For those who still fear so much of Russian, Во is used before:
- в, ф + consonant (во Владимире).
- forms of лев, лёд, лён, лоб, ложь, мох, ров, рожь, рот (во льду, во лжи, во рту),
- мне and forms of многие, многое, множество, множественный (во мне, во многом)
- что (во что)
- also во CAN be used with: благо, весь, глава, двор, дворец, дворянство, зло, мгла, мнение, мрак, сколько, слава, сон, спасение, столько, тьма, христос, цвет, человек, чрево (во благо, во весь рост, во сколько, во сне), here sometimes в is more common, sometimes во is, it depends on context.
In this case looking at google в дворце is more used as: в Дворце Спорта, в Дворце Профсоюзов etc. I'm not sure if it's a mistake to use otherwise, it doesn't seem to me.
There are many Russian words where an о or an е can appear or disappear when the word is changed e.g. by conjugating or inflecting it.
For example, звать "to call" but зовут "they call" with an extra -о-; дворец but во дворце where the -е- disappears when the ending is added.
There are historical reasons for the appearance or disappearance of these letters but in the modern language it's probably easiest to just learn the words individually.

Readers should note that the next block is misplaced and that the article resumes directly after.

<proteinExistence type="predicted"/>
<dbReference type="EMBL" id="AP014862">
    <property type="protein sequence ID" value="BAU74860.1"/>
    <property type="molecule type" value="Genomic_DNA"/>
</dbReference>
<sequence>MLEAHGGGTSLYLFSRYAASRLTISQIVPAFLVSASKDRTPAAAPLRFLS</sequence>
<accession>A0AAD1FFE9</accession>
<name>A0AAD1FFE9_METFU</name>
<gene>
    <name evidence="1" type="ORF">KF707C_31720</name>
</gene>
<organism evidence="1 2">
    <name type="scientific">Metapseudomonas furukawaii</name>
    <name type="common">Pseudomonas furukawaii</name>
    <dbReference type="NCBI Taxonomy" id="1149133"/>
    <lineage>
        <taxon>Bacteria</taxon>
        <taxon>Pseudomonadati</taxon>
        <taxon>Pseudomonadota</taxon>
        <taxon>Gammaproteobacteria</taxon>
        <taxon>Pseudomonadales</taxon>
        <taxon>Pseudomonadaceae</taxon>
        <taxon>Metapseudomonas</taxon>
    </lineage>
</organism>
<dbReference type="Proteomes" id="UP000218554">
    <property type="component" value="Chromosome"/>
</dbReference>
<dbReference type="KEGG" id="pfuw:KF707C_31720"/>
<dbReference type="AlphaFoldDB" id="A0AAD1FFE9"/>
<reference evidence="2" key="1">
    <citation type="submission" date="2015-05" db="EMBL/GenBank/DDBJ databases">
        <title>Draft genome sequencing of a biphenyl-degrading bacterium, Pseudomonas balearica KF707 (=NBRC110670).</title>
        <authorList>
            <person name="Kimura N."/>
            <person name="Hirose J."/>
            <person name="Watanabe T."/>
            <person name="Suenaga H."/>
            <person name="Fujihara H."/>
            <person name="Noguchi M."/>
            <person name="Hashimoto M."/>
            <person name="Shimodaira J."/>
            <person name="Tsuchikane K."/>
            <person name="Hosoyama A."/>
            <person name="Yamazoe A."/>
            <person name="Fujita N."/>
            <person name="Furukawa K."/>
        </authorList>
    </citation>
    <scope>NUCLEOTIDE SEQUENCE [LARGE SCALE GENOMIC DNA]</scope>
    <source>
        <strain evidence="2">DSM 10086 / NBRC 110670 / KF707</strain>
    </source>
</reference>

A bit like the vowel changes in Latin in some words which English inherited, e.g. efficient versus effective or pronounce versus pronunciation.
In short, castles are fortified and their primary goal is to be able to withstand an enemy attack
Yes and no. Castles are fortified, but their primary purpose was/has been to house some nobility. А fortress=крепость is the one whose primary purpose is to be able to withstand an enemy attack and for that reason they are typically far better fortified in comparison to your typical castle.
"There is no room" is a standard expression indicating just that (i.e. no physical space available). There is no place", on the other hand, is a literal translation from Russian - you will be understood, but you will sound foreign. The problem is that Russian "место" means both a location and available physical space. In English "place" corresponds to the first meaning while "room" (uncountable!) corresponds to the second.
"There is no place" is often used as a part of different common fixed expressions: There is no place like home; there is no place to go.
I think the reason is that во is a preposition, which almost merges the next word when they are pronounced - and that's precisely why it's unstressed. "Но" is not a preposition, moreover it is used to contrast two things/concepts. It can be really stressed, but even when it's not fully stressed, it is still far more stressed than "во".
Also, if you think about it, the only reason prepositions "во", "ко", "co" even get a vowel is not to pile up too many consonants: their "parent", main forms are "в", "к", "c". In order to vocally separate consonants, you don't really need stressed vowels - and so they don't get stressed.